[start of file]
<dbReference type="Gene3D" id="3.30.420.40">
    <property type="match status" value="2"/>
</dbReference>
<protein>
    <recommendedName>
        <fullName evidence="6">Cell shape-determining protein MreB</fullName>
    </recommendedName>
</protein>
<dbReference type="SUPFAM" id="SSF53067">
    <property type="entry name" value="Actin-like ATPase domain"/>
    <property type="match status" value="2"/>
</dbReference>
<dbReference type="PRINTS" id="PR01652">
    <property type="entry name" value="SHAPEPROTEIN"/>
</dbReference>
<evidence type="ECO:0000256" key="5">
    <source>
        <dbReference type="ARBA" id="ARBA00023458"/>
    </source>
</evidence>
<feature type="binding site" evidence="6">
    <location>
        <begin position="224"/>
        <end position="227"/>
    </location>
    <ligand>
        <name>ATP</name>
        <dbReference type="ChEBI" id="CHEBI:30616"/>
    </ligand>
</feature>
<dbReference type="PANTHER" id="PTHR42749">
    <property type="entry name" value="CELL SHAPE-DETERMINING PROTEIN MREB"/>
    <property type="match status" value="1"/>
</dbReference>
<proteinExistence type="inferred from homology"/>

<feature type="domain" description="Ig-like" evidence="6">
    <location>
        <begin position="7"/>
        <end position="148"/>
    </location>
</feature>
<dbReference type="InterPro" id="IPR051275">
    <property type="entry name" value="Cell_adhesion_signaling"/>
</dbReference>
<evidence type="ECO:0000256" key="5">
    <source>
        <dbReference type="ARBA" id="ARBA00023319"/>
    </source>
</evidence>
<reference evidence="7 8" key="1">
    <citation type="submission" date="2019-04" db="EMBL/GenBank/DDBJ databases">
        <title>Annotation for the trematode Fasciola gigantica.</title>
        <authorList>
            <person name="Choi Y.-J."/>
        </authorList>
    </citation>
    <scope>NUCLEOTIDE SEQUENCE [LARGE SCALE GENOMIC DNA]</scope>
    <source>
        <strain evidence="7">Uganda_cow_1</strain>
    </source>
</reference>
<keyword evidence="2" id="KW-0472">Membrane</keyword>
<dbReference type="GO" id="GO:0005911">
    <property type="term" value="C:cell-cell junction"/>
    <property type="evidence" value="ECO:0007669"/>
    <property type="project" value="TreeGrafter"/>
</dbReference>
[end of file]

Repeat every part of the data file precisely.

<dbReference type="Gene3D" id="3.30.420.40">
    <property type="match status" value="2"/>
</dbReference>
<protein>
    <recommendedName>
        <fullName evidence="6">Cell shape-determining protein MreB</fullName>
    </recommendedName>
</protein>
<dbReference type="SUPFAM" id="SSF53067">
    <property type="entry name" value="Actin-like ATPase domain"/>
    <property type="match status" value="2"/>
</dbReference>
<dbReference type="PRINTS" id="PR01652">
    <property type="entry name" value="SHAPEPROTEIN"/>
</dbReference>
<evidence type="ECO:0000256" key="5">
    <source>
        <dbReference type="ARBA" id="ARBA00023458"/>
    </source>
</evidence>
<feature type="binding site" evidence="6">
    <location>
        <begin position="224"/>
        <end position="227"/>
    </location>
    <ligand>
        <name>ATP</name>
        <dbReference type="ChEBI" id="CHEBI:30616"/>
    </ligand>
</feature>
<dbReference type="PANTHER" id="PTHR42749">
    <property type="entry name" value="CELL SHAPE-DETERMINING PROTEIN MREB"/>
    <property type="match status" value="1"/>
</dbReference>
<proteinExistence type="inferred from homology"/>

<feature type="domain" description="Ig-like" evidence="6">
    <location>
        <begin position="7"/>
        <end position="148"/>
    </location>
</feature>
<dbReference type="InterPro" id="IPR051275">
    <property type="entry name" value="Cell_adhesion_signaling"/>
</dbReference>
<evidence type="ECO:0000256" key="5">
    <source>
        <dbReference type="ARBA" id="ARBA00023319"/>
    </source>
</evidence>
<reference evidence="7 8" key="1">
    <citation type="submission" date="2019-04" db="EMBL/GenBank/DDBJ databases">
        <title>Annotation for the trematode Fasciola gigantica.</title>
        <authorList>
            <person name="Choi Y.-J."/>
        </authorList>
    </citation>
    <scope>NUCLEOTIDE SEQUENCE [LARGE SCALE GENOMIC DNA]</scope>
    <source>
        <strain evidence="7">Uganda_cow_1</strain>
    </source>
</reference>
<keyword evidence="2" id="KW-0472">Membrane</keyword>
<dbReference type="GO" id="GO:0005911">
    <property type="term" value="C:cell-cell junction"/>
    <property type="evidence" value="ECO:0007669"/>
    <property type="project" value="TreeGrafter"/>
</dbReference>